Don’t Fall Victim to This TSA PreCheck Scam

The 2020 holiday season hasn’t been a picnic, but it looks like 2021 will have its challenges. While vaccines are available to the vast majority of Americans who want them, we are still at the center of a global pandemic, grappling with the latest worrying new option . While things don’t look quite what we thought, many people have chosen to travel this holiday season, including by plane. In this case, it may be tempting to obtain (or renew) a TSA PreCheck membership so that at least one part of the process goes smoothly.

Unfortunately, scammers see value in PreCheck as well. Here’s what you need to know about the latest TSA PreCheck scams and how to avoid them.

How to detect and avoid TSA PreCheck scams

Even though you can usually spot a phishing email a mile away, scammers have increased their effectiveness this year, according to former FBI analyst Crane Hassold. “Unlike other types of scams that we see every day, these scam emails from TSA PreCheck are actually quite complex, ” he told The Ascent in a recent interview . “The usual red flags that we tell people to watch out for aren’t really there.”

Even if the email is free of spelling errors, grammatical errors, and slightly sloppy versions of TSA logos, there is still a little something to check to avoid these scams: namely, the sender’s email address and how they ask for money.

“Consumers should always check that the web address they visit to register for TSA PreCheck ends in .gov,” TSA spokesman R. Carter Langston recently told Forbes . “Any website that claims to allow consumers to register with TSA PreCheck but does not end with ‘.gov’ is not an official TSA PreCheck website and consumers are not required to provide personal or payment information.”

Another important red flag appears when it’s time to pay for renewals or registrations. There are usually several ways to pay for government services, Hassold said, but scammers only give you the option to use PayPal.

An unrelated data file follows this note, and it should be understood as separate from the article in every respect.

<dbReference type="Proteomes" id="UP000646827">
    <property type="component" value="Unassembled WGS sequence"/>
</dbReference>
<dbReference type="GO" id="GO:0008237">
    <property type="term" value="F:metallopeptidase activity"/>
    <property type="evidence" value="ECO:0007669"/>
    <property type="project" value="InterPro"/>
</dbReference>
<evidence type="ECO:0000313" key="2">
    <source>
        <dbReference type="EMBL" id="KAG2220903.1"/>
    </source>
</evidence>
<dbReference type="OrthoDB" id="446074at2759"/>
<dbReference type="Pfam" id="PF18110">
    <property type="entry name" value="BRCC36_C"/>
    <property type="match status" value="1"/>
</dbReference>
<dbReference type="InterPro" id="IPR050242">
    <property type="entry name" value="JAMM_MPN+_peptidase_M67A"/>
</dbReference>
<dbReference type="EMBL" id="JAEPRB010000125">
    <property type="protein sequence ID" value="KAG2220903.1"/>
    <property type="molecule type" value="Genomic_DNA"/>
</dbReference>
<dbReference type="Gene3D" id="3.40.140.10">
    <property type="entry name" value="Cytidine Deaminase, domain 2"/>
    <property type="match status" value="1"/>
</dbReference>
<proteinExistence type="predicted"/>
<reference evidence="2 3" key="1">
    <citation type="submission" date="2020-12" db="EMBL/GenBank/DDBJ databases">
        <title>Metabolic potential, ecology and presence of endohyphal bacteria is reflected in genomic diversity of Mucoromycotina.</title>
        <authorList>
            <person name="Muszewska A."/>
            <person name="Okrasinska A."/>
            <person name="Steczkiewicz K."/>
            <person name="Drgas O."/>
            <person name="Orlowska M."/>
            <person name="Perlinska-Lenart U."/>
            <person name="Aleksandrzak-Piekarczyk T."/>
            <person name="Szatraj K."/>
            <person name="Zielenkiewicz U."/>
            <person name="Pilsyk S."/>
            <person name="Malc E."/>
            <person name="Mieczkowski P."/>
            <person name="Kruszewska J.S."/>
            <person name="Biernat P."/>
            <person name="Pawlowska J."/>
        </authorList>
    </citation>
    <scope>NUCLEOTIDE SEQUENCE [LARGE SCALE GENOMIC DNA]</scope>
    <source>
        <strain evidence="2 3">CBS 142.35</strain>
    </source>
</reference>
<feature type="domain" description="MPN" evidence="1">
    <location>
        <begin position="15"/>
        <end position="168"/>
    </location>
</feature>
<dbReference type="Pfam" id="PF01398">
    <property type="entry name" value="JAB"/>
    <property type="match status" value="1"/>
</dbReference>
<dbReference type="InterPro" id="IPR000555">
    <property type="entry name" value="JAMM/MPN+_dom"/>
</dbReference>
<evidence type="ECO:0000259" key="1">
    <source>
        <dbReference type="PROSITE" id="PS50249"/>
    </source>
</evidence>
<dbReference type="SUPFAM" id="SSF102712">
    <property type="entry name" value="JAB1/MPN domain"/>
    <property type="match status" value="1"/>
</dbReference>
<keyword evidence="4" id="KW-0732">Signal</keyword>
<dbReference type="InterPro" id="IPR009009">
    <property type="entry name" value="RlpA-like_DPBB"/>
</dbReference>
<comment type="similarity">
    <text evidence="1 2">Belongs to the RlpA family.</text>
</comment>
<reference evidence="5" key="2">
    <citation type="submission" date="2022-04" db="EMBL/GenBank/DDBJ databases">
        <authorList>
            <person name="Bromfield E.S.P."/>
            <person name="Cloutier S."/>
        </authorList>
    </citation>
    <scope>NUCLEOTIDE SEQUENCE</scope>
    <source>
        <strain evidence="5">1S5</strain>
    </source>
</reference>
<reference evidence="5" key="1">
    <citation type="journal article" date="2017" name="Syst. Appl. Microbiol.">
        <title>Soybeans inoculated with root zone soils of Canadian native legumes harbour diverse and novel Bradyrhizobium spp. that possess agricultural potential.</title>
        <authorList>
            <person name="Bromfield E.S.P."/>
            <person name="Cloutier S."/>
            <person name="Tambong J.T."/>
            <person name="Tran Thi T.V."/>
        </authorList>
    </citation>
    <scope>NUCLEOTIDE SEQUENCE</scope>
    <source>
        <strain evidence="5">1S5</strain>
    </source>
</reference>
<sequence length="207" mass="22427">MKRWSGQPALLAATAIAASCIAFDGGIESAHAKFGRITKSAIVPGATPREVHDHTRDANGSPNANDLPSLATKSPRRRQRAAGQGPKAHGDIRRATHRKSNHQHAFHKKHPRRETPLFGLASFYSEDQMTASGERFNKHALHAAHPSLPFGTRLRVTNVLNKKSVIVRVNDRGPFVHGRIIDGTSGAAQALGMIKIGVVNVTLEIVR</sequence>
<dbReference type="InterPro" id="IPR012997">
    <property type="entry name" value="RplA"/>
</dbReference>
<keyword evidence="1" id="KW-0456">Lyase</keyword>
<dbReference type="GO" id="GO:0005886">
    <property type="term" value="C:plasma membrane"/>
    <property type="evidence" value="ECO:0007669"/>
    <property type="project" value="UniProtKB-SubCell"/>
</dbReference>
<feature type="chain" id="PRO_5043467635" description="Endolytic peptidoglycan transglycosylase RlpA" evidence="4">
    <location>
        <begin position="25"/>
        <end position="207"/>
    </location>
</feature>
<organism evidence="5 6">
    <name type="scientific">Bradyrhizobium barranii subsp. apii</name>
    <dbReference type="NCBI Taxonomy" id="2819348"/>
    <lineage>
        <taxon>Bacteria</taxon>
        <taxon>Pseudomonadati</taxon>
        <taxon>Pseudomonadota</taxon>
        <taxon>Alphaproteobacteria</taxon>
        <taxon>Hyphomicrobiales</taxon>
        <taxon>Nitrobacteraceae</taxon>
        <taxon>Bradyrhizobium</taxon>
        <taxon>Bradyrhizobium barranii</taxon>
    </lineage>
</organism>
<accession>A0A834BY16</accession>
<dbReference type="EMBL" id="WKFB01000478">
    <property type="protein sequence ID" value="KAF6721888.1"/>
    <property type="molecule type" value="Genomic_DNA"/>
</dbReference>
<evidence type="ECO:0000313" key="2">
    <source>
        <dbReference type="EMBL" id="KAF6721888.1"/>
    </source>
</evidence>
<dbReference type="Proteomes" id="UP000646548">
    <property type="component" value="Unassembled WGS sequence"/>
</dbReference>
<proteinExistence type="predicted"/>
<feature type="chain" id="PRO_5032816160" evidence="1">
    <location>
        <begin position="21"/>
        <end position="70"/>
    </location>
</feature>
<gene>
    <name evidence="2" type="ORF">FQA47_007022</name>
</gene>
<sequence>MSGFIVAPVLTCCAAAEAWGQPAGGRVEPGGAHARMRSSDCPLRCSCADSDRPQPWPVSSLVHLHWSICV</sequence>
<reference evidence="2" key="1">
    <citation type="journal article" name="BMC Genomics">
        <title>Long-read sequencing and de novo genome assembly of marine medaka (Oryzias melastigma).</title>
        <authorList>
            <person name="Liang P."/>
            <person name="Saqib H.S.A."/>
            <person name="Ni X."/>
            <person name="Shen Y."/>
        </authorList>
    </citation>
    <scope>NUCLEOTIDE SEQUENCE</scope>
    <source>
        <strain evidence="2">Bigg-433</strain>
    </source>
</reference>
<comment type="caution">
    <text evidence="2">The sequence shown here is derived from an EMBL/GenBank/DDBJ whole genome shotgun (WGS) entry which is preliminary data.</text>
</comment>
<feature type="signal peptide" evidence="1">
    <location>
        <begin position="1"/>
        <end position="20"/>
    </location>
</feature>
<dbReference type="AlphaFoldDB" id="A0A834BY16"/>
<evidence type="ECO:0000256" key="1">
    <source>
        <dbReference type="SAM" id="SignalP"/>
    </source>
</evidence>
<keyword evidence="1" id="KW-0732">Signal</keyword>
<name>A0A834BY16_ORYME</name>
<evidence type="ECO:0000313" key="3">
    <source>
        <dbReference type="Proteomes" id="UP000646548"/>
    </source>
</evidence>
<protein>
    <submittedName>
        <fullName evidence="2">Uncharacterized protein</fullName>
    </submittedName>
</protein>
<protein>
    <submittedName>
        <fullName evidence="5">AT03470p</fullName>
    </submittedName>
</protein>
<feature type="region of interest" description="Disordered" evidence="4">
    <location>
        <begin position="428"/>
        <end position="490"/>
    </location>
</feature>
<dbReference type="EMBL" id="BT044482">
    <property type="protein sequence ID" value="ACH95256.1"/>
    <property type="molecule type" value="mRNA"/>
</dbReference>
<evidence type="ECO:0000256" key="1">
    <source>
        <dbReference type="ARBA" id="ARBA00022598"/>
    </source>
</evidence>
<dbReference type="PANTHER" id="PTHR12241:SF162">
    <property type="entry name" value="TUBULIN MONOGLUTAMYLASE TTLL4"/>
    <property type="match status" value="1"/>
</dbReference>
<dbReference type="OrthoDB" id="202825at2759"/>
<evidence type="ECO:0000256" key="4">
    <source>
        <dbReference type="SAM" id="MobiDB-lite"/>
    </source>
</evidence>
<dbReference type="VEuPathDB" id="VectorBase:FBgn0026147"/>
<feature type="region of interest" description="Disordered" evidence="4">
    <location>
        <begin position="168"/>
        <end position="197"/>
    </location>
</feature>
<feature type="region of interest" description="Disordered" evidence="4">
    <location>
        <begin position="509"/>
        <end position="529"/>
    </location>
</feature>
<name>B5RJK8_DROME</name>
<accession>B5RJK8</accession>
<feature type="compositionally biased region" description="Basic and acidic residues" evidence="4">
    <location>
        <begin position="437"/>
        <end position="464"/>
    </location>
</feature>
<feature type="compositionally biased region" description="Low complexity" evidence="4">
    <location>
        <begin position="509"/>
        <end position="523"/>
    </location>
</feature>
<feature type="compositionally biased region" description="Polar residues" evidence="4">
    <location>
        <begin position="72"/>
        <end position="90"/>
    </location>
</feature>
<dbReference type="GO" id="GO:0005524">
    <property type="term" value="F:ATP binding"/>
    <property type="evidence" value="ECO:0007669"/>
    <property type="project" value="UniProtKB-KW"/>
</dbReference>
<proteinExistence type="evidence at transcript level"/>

“[The link in the email] will actually take you to the PayPal page where the scammer actually created his account, ” he told Forbes . “They don’t accept credit card information, but they have all of your identification information listed earlier in the app.”

Or, better yet, do not purchase or renew your TSA PreCheck membership by clicking on the link emailed to you. Instead, go directly to the TSA or Homeland Security website. Like their email addresses, their URLs will end with .gov, not .com, .org, or whatever.

How to report fraud

So what exactly are the scammers pursuing? In addition to pocketing your renewal / registration fees, they now also have your personal information that they can “sell on the dark web or use themselves to create fake personal data that could be misused ,” reports CBS17

If you receive an email and suspect it is a scam, or end up clicking on a bad link yourself, TSA recommends the following :

  1. Report fraud to your local police station.
  2. Submit your report to the FTC website .
  3. Contact your credit card issuer or bank and inform them of any fraudulent payments.

In the event that your credit card information falls into the wrong hands, you will have to deal with it through your bank or credit card company: TSA explicitly states on its website that it “will not issue refunds to applicants who try to register at TSA PreCheck via a fraudulent website. “

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